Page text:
February already. So far, 2021 hasn’t proved the panacea we hoped for, but now comes Valentine’s Day and an opportunity to appreciate those we love and, perhaps, have lost.

St. Vinnie’s didn’t lose Anne Williams entirely when death came to her on Feb. 24, 2020. We lost a loyal friend, of course, and a force of humanity who didn’t just ask for but demanded the assistance of the fed to develop affordable and veteran housing. She then did as much as anyone to find ways to keep people in it.

Everyone who knew Anne endeavored to stay in her good graces. With no more than a stare, she could make a day, or break it.

We lost an icon and a character, true, but we gained two: Foster Martinez who stepped up from a mid-management role and into Anne’s former post as head of housing programs, and Millie, Anne’s cinnamon-colored poodle pup. In the months prior to Anne’s passing, the three were a familiar sight outside the Chad Drive office where an increasingly wobbly Anne took smoke breaks while Foster ran interference with Millie.

Millie was the third standard poodle assigned to Anne’s corner office on Chad. Zoey and Aldo were there first, which is why Millie had two of top-of-the-line everything. The predecessors’ respective passings were as tough as if they’d been our own dogs. Anne swore up and down, never again.

It wasn’t like her to change her mind, but suddenly Anne had fluff on a leash. She looked like herself again.

Like her predecessors, Millie came to St. Vinnie’s a beady-eyed fuzzball so red, so soft, so immediately bonded to Anne. For Anne and the sake of her good graces, staff put up with the periodic and slightly annoying YIP! that rang through the building when she stepped out of Millie’s sight.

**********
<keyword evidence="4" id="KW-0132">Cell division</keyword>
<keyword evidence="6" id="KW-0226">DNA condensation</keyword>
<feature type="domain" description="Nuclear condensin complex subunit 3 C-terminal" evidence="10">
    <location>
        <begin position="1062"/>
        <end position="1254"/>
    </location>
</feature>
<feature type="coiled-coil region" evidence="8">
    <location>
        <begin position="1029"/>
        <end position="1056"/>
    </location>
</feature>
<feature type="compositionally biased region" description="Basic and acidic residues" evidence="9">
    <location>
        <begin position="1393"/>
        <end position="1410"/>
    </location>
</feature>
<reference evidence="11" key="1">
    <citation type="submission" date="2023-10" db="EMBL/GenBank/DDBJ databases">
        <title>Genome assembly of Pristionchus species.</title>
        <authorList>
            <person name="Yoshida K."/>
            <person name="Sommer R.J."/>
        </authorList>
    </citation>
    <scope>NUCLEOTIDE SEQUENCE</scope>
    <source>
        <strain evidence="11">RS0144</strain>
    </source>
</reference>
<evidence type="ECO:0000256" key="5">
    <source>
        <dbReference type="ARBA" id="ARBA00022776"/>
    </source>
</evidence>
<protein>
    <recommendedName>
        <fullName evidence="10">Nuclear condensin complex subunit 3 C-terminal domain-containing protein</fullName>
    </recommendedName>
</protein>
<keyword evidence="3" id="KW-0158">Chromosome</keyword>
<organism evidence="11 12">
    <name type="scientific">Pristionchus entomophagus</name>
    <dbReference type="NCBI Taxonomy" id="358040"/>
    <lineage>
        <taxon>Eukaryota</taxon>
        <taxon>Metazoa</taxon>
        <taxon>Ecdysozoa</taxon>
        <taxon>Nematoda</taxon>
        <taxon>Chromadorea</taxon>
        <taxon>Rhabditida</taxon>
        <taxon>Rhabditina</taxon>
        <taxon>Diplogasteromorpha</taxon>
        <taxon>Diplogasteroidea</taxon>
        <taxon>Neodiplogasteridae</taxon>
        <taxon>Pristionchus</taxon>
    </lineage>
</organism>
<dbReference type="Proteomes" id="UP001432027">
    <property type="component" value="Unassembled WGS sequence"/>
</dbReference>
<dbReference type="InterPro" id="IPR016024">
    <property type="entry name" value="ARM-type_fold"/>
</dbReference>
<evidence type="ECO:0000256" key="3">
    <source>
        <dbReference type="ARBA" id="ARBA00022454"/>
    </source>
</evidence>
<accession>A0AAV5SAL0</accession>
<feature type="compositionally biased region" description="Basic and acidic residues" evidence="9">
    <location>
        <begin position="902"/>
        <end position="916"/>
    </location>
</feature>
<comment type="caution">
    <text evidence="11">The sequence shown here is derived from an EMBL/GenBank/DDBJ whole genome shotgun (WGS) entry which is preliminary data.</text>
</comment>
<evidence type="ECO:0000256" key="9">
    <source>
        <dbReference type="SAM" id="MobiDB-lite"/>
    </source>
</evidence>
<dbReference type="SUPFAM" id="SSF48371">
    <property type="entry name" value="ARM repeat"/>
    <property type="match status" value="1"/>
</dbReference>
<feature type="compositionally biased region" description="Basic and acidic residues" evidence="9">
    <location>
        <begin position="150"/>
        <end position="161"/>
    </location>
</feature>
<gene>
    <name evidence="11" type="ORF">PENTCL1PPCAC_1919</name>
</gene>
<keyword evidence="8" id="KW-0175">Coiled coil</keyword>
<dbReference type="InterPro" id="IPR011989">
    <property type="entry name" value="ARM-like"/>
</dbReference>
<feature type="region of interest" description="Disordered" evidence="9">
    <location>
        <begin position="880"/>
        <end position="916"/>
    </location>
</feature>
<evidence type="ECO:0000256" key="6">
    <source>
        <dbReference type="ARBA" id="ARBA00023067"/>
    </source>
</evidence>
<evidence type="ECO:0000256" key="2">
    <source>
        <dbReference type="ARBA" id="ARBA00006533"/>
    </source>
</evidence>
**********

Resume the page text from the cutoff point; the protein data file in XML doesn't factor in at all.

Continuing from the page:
Little did we know, Foster was carrying out dog duty morning and night, handling Millie on her first trip downstairs and her last upstairs to ensure Anne’s safety. Meanwhile, Anne imparted a stunning quantity of knowledge, experience, insights, and advice to Foster that embodied a lifetime of service and dog savvy. Few knew that side of Anne, and Foster had no idea how soon her lessons would be his guidance.

The alarm was sounded by, appropriately, Lucky Dog. Under their care for more than a decade, Anne’s dogs had gone beachcombing and camping and were viewable anytime she wanted via doggie cam. She even got “Millie socks” for Christmas.

Valentine’s Day

Millie at Anne Williams’s feet

When Millie went unclaimed on a Friday, the Lucky Dog staff kept her over the weekend then personally checked on Anne. Anne was gone, lives forever rocked.

As if on cue, Foster headed to Lucky Dog and a joyous reunion that reenacts itself every time he steps into Millie’s line of vision. It’s true love that never takes itself for granted. The kind that locks gazes and says, “I’m so glad YOU’RE still here.”

Foster describes their relationship as coffee and creamer; peanut butter and jelly. They frequent Anne’s old haunts – the dog parks at Armitage and Alton Baker; the same groomer, vet, and doggie daycare. Millie’s even on the same diet, even if Foster has to cut back to pay for it. After all, she’s his first dog.

“It’s an honor to raise Millie, given our connection with Ms. Williams,” Foster said. Yes, even now he still calls her Ms. Williams.

For the rest of SVdP, we’re so glad they’re still here. Happy Valentine’s Day!